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Emotional Response and Therapist Reply

Updated: Feb 1

From: Beyond Empathy: A Therapy of Contact-in Relationships. Richard Erskine, Janet Moursund, and Rebecca Trautmann

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Emotional Response and Therapist Reply

in Beyond Empathy: A Therapy of Contact-in Relationships. Richard Erskine, Janet Moursund, and Rebecca Trautmann

Integrative psychotherapy, the method of therapy upon which this book is based, focuses on relationship. (loc: 58)

psychologically healthy (loc: 59)

is to be in relationship (loc: 59)

Contact is the touchstone of relationship; it is what makes relationship possible. (loc: 64)

In a psychologically healthy individual, internal and external contact interact; each depends upon the other, and neither can exist in isolation. (loc: 69)

Affect (Page: 108)

Affect is transactional and relational in its nature; it is a communication that demands a corresponding, reciprocal affect—an involvement—from the other person. (Page: 108)

Clients who have learned to shut off or to distort emotional expression in order to avoid the discomfort of experiencing the intensity of their feelings have—by definition—split off a part of themselves (Guntrip, 1968; Federn, 1953/1977). (Page: 108)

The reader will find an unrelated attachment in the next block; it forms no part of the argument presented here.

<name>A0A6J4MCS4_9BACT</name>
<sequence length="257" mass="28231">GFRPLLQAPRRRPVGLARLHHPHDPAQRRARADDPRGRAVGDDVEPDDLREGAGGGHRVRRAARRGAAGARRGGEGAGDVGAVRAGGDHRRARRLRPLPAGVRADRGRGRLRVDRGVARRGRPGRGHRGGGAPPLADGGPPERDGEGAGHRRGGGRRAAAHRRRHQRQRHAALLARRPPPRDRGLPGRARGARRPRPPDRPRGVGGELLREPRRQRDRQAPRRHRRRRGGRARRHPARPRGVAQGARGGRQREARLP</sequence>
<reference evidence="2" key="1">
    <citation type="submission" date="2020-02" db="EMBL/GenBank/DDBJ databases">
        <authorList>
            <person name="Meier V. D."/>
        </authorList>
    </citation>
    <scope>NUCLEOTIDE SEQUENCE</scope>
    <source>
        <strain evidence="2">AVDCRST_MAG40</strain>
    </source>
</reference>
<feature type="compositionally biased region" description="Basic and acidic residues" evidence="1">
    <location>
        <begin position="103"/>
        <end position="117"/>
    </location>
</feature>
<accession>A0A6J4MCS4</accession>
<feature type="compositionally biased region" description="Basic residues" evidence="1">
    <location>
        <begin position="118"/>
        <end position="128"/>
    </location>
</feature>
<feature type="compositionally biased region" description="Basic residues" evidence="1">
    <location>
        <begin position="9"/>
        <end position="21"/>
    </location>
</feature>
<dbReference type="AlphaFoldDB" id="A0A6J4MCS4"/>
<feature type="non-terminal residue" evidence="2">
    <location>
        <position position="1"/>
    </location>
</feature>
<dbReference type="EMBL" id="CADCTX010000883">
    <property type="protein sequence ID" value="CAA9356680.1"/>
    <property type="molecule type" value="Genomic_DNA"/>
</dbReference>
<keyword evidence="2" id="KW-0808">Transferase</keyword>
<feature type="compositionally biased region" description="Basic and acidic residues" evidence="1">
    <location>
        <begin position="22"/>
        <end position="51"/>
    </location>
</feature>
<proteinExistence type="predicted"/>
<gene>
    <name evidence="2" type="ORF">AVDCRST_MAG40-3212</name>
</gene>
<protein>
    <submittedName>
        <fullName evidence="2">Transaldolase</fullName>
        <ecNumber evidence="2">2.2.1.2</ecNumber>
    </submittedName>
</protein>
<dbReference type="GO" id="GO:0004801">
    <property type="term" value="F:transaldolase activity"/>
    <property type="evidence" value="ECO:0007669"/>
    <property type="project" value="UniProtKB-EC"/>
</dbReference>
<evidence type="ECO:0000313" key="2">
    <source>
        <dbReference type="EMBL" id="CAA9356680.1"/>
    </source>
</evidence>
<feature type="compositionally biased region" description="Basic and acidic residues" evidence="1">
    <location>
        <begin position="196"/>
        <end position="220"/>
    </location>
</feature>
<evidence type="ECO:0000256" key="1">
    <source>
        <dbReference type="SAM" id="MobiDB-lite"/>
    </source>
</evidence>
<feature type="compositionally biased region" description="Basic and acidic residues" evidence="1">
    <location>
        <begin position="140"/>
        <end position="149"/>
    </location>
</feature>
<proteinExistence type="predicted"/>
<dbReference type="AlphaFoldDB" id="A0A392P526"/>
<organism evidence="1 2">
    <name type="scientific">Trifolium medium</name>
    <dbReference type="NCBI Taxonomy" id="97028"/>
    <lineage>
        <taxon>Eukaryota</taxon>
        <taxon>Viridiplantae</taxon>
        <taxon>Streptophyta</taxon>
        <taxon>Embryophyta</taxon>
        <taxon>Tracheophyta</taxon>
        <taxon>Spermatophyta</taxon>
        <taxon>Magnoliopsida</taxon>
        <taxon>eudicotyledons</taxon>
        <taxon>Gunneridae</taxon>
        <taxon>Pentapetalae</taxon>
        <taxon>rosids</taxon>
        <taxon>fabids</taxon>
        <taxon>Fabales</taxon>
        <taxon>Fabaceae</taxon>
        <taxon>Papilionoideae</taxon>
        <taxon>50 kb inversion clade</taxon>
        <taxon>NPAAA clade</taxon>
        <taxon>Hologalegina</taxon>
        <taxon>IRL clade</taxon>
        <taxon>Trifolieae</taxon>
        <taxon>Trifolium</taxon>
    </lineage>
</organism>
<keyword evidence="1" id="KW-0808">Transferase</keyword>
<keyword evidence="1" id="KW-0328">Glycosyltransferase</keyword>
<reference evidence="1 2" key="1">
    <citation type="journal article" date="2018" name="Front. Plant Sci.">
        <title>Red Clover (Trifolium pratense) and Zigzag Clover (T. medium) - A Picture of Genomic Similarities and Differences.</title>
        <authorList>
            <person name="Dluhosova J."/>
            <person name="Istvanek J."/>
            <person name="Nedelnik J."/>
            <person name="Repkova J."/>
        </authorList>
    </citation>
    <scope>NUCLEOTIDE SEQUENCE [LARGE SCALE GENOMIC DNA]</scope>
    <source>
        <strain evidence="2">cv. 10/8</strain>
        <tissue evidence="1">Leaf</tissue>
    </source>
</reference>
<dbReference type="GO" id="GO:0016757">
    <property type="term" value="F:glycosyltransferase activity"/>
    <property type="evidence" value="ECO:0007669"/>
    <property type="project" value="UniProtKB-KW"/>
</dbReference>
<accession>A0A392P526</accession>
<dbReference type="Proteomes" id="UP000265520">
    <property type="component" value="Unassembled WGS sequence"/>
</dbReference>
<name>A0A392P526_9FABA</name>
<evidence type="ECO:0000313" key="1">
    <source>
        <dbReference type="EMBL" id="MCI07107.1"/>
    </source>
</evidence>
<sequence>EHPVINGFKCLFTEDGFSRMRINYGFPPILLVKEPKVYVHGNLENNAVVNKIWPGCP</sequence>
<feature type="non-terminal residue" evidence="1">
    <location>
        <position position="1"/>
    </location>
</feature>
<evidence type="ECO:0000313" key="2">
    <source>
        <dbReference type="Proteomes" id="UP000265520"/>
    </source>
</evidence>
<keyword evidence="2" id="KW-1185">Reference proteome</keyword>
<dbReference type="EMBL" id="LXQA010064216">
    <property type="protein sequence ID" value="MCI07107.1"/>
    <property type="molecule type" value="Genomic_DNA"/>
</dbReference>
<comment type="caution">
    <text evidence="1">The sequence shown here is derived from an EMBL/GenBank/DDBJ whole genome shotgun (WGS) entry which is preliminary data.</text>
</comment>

Through involvement, we help the client to access, experience, and integrate emotions. (Page: 108)

they learn to experience the totality of their emotional response and find a workable balance between expression and containment (Page: 108)

Encouraging the client to go ahead and escalate and to fully express and even exaggerate whatever emotion is on the surface helps him or her not only to go beyond that surface into a deeper level of awareness, but also helps the client appreciate the way in which the surface experience may have been used to maintain emotional disavowal. (Page: 108)


An angry person needs to be taken seriously. Anger is a serious business. An angry client demands a therapist who is attentive to that anger and does not discount it or retreat from it, but meets it with respect. (Page: 111)


The client who is afraid requires the therapist to respond with affect and action that communicate security. A part of this response involves simply acknowledging the fear without being distracted, dismayed, or frightened oneself. (Page: 112)


The reciprocal response to sadness is compassion, not pity, which implies a one-up, one-down relationship between client and therapist, but compassion, feeling with. In compassion, the therapist moves from experiencing the client’s sadness empathically to experiencing his or her own caring about what is happening with the client. (Page: 113)


All of therapy is not fear and sadness and anger; there are joyous moments as well. Laughter can be healing; joy gives us the courage to deal with the less pleasant business of life. Joy is multiplied through being shared, and it evaporates when the other person in the relationship refuses to share it. (Page: 114)

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